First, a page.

Brexit shook the core foundation of the EU, questioning the need of having the EU looking after the interests of all European countries within the union, rather than each country looking after their own national interests. With 2017 being an election for many European countries, there were increasing risks of having more Eurosceptic political leaders winning elections and calling for the breaking up of the EU. In fact, the positive outcome of the Brexit referendum spurred on the nationalistic movement of the Eurosceptics in various European countries so much so that it put at risk the whole vision of having a united Europe.
The far right politicians saw in Brexit an opportunity to push further their cause and even break off from the European Union. In the meanwhile, at the beginning of 2017, the Brexiteers under the Prime Minister Theresa May were feeling more and more confident. The latter even threatened to have a 'Hard-Brexit' by saying that "no deal for Britain is better than a bad deal for Britain". All these boosted the confidence of the populist leaders and voters who viewed the EU as an obsolete and bureaucratic institution, that needed deep reforms.
Dutch, French and German elections in 2017
Several far right leaders, like Geert Wilders in Netherlands and Marine Le Pen in France, were major contenders in their respective elections. Not only these nationalistic and populist leaders were against immigration, but some also supported for exiting the EU; representing an existential threat to the EU institution. Fortunately, the Dutch voters rejected the extreme views of Geert Wilders and voted in Mark Rutte in the Netherlands last March.
Subsequently, in the French presidential elections last April and May, Emmanuel Macron, who advocated for a united Europe, won the elections. These two elections showed the the electors still supported a united Europe and provided better confidence in the EU, albeit the need for more reforms within the European institutions.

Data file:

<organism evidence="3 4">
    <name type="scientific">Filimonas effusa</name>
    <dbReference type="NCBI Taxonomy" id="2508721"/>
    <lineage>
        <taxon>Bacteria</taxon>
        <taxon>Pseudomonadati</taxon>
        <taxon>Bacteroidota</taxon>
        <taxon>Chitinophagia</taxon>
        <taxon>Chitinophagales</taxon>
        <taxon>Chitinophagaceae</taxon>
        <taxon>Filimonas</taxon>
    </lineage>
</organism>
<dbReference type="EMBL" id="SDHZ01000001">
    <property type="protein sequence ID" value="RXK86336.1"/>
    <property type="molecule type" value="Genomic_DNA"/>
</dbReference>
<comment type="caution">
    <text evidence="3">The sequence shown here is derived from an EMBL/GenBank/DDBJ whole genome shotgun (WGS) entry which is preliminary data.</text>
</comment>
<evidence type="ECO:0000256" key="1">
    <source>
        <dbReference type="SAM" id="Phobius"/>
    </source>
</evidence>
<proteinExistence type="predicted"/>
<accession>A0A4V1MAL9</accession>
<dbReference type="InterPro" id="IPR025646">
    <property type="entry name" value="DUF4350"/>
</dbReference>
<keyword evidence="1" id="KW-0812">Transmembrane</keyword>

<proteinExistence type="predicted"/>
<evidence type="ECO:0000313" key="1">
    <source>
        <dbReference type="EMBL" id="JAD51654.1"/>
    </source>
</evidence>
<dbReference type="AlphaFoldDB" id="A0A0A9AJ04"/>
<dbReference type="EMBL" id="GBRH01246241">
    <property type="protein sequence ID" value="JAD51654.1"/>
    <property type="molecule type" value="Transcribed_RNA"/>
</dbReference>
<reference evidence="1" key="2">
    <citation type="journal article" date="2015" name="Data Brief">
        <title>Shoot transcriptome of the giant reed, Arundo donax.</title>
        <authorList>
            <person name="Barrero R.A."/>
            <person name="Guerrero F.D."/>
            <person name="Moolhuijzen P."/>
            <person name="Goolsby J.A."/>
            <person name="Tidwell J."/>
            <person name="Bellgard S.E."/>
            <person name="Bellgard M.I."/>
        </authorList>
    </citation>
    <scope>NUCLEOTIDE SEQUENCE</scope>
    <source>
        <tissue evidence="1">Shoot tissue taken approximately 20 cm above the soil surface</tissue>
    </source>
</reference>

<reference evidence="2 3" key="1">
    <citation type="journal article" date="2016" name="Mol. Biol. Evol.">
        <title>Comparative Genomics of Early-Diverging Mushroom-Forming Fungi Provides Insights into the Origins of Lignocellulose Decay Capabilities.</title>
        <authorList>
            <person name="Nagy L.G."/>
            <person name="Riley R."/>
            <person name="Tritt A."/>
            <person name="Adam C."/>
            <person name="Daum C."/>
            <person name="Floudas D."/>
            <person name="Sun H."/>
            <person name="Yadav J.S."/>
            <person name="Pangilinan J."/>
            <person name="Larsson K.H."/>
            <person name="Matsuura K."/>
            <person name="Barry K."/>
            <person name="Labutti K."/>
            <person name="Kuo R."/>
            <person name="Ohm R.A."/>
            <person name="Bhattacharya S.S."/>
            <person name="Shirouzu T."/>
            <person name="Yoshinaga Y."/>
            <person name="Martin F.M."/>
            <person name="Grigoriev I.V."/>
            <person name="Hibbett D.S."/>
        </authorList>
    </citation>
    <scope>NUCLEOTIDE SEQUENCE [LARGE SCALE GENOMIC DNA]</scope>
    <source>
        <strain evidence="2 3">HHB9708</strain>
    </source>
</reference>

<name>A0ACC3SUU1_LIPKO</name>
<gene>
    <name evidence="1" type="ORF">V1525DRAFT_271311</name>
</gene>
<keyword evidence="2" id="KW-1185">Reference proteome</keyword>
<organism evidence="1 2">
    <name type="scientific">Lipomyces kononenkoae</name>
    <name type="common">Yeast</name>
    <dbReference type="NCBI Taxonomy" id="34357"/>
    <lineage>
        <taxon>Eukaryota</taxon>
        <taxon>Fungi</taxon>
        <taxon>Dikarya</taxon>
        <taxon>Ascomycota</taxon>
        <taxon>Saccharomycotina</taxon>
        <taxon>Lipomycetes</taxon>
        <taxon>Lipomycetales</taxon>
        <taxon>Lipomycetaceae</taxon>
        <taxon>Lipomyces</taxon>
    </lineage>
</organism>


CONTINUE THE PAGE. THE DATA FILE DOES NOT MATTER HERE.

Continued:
As for the German Chancellor Angela Merkel, she faced the elections last September to renew her mandate. She eventually led her party CDU/CSU to victory and won a fourth term. However the percentage of the popular vote for her party dipped, losing 65 seats from the previous 311 seats. The biggest winner is the AfD, a nationalist and right-wing populist party, with an increase of 94 seats. Angela Merkel and her CDU/CSU are still holding discussions for a majority coalition to form the next German government.
For all these elections, the pro-EU leaders have been able to win their respective elections, even if the far right parties have gained more support. All these have given a boost to the EU unity and mitigated the risks of having other countries breaking off from the EU.
The threat of the EU being fragmented further after Brexit has now lessened with the pro-EU leaders of France, Germany and Netherlands winning their respective national elections in 2017. However, within the smaller European countries, populist leaders are slowly taking over and may be part of a bigger wave, if the EU does not reform and rectify the current situation.
The coming years will be crucial for all European countries to feel part of the EU. Moreover, the EU leaders need to ensure that the interests of all countries are taken into consideration, rather than perceived to be mainly controlled by the Franco-German alliance. It's only when everybody shares the vision as well as the benefits of being within the EU, while accommodating for all the European diversities and differences, that the EU will be truly united.